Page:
Thanks for the very helpful suggestion!  It was exactly what was needed!

Luann

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Re: Hip Pain When Riding?
« Reply #4 on: August 29, 2011, 04:10:23 AM »
Hi again apx,

 Glad I could help, and that was a very inventive experiment! However, please use the "latigo stirrups" only as an experiment. It could be really dangerous to ride that way. They are not stable, and if the horses spooks, turns sharply, stumbles, etc., you could get hung up or off balance and take a fall very easily. You do not want to injure yourself or your hips!! I also believe that in front of the saddle may be a little extreme. You do not want your legs so far in front of the horse (if you are bumping the horse's front legs as he walks, it is too far) that you lose seat stablity and leg aids/control of the horse. Part of being stable in your seat horseback is the abilty to "grip" the sides (barrel) of the horse lighty with your calves. This would be impossible in that position (especially if you are holding you legs out "one inch from the sides of the horse").
  If, however, you do have the desire and funds to purchase a Fallis, you can call John (he is the saddle maker/owner) and talk to him about your special needs. I'm sure it would be possible to custom make a saddle for you with stirrups as far forward as safely possible. By the way, I am an ex-jockey and very used to "two pointing" or standing up in my stirrups, and even with the stirrups more forward hung, I have no trouble doing this in my Fallis. These saddles put your legs and feet in front of you (feels much like sitting in a chair) as opposed to reaching back in traditional saddles, as you mentioned. Again, Fallis' are a little spendy, there are copy cat brands under the name Balanced ride (I think Textan makes one, Simco, Vic Bennet, Foreman). I find all these brands used on-line, often for half the price of new ones. I think all equestrains with hip/leg/back/knee problems would benefit from them.
 Please be careful! Perhaps if you take your saddle to your local saddle maker/repair shop someone could alter it for more forward hung stirrups? Worth a try. But please do not do much riding in the latigo stirrup invention, other than to just see how it feels.
  Here's hoping you can ride with less pain,  Lu
F age 45 right hip C+ Dr.Sparling 6/02/10

apx_31088

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Re: Hip Pain When Riding?
« Reply #5 on: September 17, 2011, 02:45:11 AM »
Update:
1.  I talked to the Nurse Praticioner Lee Webb, and she recommended Naproxen for the hip pain.  She said Coritsone injections are not a reliable means of relief.  I've found that Naproxen works LOTS, LOTS better than Ibuprofen and it only has to be taken twice a day.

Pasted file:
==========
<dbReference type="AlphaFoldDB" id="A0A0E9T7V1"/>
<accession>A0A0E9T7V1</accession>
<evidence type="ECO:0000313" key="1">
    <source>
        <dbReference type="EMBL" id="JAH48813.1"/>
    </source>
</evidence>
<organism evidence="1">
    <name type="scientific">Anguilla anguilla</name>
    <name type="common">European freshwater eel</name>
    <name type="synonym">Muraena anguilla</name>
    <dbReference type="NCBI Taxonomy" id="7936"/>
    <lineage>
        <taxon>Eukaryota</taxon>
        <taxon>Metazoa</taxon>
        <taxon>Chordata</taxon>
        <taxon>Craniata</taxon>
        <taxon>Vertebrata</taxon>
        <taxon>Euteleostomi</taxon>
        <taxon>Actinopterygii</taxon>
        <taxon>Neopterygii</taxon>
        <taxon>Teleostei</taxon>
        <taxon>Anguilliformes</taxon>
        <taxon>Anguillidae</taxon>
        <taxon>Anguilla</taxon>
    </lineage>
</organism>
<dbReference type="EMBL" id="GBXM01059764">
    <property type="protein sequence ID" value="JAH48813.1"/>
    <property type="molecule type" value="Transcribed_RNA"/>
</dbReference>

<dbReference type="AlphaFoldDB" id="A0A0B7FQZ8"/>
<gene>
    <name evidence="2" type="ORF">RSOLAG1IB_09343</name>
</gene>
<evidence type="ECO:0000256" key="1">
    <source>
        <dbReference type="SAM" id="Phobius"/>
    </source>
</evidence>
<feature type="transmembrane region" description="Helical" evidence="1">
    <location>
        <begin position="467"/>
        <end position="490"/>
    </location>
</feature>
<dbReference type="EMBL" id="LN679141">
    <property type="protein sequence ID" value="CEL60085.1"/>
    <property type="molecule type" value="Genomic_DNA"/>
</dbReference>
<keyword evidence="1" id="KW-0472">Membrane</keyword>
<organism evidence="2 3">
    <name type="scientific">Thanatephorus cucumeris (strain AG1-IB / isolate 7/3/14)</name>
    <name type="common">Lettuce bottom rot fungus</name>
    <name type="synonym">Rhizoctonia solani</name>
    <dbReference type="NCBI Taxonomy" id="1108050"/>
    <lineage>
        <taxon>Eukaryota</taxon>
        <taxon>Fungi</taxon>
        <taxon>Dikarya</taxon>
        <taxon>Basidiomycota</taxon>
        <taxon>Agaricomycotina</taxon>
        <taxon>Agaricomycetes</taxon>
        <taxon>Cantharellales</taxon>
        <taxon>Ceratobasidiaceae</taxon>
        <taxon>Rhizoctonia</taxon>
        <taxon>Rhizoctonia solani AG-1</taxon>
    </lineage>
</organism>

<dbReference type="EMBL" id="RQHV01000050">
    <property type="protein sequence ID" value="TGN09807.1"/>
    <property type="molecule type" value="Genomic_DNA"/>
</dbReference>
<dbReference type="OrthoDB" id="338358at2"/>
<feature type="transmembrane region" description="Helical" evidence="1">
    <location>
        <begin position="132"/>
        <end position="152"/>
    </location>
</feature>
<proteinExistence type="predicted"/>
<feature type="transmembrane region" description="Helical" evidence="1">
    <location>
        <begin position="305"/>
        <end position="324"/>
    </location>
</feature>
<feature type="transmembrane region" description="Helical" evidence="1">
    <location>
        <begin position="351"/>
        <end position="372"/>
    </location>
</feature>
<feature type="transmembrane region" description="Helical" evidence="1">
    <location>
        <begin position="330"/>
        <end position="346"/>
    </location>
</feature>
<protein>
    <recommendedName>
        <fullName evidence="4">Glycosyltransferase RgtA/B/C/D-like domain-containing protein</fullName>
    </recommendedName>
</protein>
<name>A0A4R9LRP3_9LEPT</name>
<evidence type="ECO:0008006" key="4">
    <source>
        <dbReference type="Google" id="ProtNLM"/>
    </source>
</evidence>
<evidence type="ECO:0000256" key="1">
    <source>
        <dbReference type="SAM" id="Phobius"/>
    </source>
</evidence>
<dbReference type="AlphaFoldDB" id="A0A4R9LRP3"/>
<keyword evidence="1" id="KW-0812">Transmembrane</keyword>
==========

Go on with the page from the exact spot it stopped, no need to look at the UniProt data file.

2.  With the improvement in pain relief from changing from Ibuprofen to Naproxen, I don't have to use forward stirrups anymore.  Can now almost comfortably get my feets into regular stirrups.  I can also mount my 14 hand horse from the ground (but it isn't pretty!).  Still have to use a mounting block with the 16 hand horse.
3.  Scheduled for HR on the right hip in December 28.  You folks were right - that I needed to schedule now if I wanted surgery done by the end of the calendar year.  There were only two dates left!  Looks like our family deductible will be met by then, so there will be NO out-of-pocket for the entire procedure!  Had HR on the left hip in August of last year.  That hip had been bone-on-bone since an auto wreck in 1982 that caused 8 fractures in the acetabulum.  27 years of bone grinding had resulted in lots of powered bone around the hips and in the surrounding muscles.  That had produced a large amount of heterotropic bone growth around the hip socket.  Dr Gross had to spend a couple of extra hours in surgery chipping away enough of that spurious, stray bone growth to be able to get the ball of the hip out of the socket.  I was 90% non-weightbearing on crutches for something like 6 weeks after surgery.  But there was no pain, and there has never been any pain after surgery!  Lee Webb said my bones were so worn that it was like having wheels that had thrown off the tires and were running along on the rims.  Dr Gross said there is no doubt that I have a high tolerance for pain.  So it's strange that my "undamaged" right hip hurts so much when I move my leg from left to right that I have a hard time not holding my breath when moving my leg that way and I have to really "push" myself through the pain.  HR will relieve so much pain and I am really, really looking forward to a regular ole fast recovery without crutches and full weight bearing.  Even with the complications from the surgery last year, I was driving two days after that surgery because there was no pain and I had finished the pain medication regime.  I was really doing some remarkable stuff after last year's surgery.  Besides the rapid return to driving, just a few days after that I was unloading a 40-pound computer monitor from a car trunk and carrying it up a flight of 17 steps to an apartment while using crutches while being 90% non-weightbearing.  I understand that it's unbelievable until you can actually see it.  I was diligent about not riding a horse until clearance at the one-year followup after surgery.  Dr Gross was emphatic about me not riding for a year after surgery because of the complications of the surgery.  At one year, he released me from all restrictions.  Life is good!